I'm looking for a cocoa REST client for the OS X. I prefer something native so that I'm not in the terminal interface and not looking for any browser extensions.
There is Paw. It is not freeware but there is a trial so you can test it. It has a lot of nice features and UX-wise it has been a pleasure to use.
I've used the aptly named HTTP Client in the past to great avail. The app is deadly simply for setting custom headers, changing the user agent, testing APIs, etc.
One of the features listed on the homepage is "HTTP Basic Authentication (with Keychain integration)".
It's a simple and obvious app, and lets you review your full Request and the server's Response in detail.
This is a bit tricky to answer. REST is a style, an idiom, for software design. It isn't unto itself something you can have a generic client for. Rather, you can have tools that can interact with services via their REST-compliant APIs.
It's quite popular to use HTTP/S as the transport layer for REST-compliant APIs. And these days REST APIs can be found in a lot of web-based services. So it follows, some what naturally, that you'll find a lot of browser plugins that make it easy to do PUT, POST, GET and DELETE calls against arbitrary URLs using HTTP/S because that's where a lot of these REST-compliant services are listening and doing their thing.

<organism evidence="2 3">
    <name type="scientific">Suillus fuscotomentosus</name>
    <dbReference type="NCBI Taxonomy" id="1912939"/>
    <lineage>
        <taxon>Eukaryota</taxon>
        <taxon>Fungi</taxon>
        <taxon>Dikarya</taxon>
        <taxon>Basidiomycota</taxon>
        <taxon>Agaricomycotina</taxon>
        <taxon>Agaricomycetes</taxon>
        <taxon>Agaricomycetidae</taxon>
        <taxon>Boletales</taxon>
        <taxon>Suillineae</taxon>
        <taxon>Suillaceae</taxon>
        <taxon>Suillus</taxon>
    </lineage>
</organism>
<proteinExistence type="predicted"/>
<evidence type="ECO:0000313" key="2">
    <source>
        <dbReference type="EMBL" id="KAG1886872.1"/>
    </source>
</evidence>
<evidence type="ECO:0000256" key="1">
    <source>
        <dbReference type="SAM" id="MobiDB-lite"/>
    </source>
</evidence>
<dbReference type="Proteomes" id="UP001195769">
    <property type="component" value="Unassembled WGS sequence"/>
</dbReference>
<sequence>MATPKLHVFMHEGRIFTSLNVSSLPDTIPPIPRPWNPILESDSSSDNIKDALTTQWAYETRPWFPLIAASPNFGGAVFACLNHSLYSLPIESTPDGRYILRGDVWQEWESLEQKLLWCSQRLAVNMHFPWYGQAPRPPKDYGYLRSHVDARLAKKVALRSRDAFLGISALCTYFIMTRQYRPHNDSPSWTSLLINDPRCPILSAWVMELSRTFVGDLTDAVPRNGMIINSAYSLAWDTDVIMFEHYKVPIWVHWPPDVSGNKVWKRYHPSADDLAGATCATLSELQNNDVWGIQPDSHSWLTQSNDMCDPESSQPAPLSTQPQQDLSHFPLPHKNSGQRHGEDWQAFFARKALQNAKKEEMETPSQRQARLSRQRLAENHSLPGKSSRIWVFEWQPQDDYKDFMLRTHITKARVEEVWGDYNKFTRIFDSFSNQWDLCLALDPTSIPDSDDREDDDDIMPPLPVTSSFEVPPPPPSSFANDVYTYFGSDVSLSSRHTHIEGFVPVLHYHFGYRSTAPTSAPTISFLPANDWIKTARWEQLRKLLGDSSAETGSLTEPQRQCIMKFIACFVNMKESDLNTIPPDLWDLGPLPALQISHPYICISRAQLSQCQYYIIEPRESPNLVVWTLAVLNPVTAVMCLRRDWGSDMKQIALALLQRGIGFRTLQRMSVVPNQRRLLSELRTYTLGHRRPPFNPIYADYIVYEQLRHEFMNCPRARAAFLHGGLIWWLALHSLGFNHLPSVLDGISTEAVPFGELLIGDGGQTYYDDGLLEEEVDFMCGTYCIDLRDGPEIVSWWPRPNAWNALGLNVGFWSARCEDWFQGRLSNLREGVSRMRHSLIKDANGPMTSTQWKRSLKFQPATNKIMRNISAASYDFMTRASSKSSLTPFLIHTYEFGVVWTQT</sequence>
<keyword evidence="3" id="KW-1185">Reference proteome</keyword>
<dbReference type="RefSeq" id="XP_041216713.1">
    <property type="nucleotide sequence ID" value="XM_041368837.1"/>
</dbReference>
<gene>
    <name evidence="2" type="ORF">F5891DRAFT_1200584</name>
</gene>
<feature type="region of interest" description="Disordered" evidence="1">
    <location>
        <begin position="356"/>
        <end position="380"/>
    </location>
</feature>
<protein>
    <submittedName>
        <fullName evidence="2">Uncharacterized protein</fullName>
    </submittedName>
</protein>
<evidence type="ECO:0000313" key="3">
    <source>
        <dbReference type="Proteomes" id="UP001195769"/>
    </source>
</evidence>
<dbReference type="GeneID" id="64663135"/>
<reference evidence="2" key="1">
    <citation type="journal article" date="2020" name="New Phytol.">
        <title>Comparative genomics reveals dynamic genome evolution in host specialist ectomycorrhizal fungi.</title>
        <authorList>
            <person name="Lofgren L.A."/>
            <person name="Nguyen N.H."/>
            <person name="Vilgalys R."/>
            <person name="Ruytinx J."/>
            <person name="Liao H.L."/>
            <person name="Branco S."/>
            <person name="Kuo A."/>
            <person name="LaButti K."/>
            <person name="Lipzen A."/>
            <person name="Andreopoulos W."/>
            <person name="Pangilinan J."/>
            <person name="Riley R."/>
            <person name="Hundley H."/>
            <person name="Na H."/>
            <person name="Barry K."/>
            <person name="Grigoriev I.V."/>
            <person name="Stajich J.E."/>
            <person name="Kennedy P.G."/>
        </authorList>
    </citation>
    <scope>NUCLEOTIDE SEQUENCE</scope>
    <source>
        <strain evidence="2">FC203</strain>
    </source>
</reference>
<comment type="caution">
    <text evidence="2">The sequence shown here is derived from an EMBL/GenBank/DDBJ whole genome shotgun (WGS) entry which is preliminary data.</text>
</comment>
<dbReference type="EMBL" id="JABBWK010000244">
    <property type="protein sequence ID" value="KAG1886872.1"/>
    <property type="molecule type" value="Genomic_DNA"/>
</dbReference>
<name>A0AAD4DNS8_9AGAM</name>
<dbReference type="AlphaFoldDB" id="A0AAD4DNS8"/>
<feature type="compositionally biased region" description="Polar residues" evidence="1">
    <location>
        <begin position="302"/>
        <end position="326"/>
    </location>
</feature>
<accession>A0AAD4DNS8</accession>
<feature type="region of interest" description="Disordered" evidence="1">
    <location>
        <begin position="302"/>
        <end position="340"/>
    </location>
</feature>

If you'd rather not work within a browser you can, in OS X, quite easily move to the command line. cURL ships by default with OS X and is a rather invaluable tool for working with HTTP/S-based APIs, including ones that are REST based, but certainly not limited to just them (thought, admittedly, it's much harder to work with interfaces that require you carry state in your URL or in the body of the request, which is one of the reasons why the REST paradigm is so popular).
cURL is...unbelievably powerful. It's one of those tools that always seems to be able to do what you need it to do as soon as you've had the thought, "Man, I wish cURL could do X...". As a quick start to cURL Linux Journal has a nice primer and, of course, the official cURL website has a tutorial to help you get started.
I like real-world examples, so I'll pull this from another Linux Journal article where they give an example of posting to Twitter with cURL:
With one modification: I'll make the call over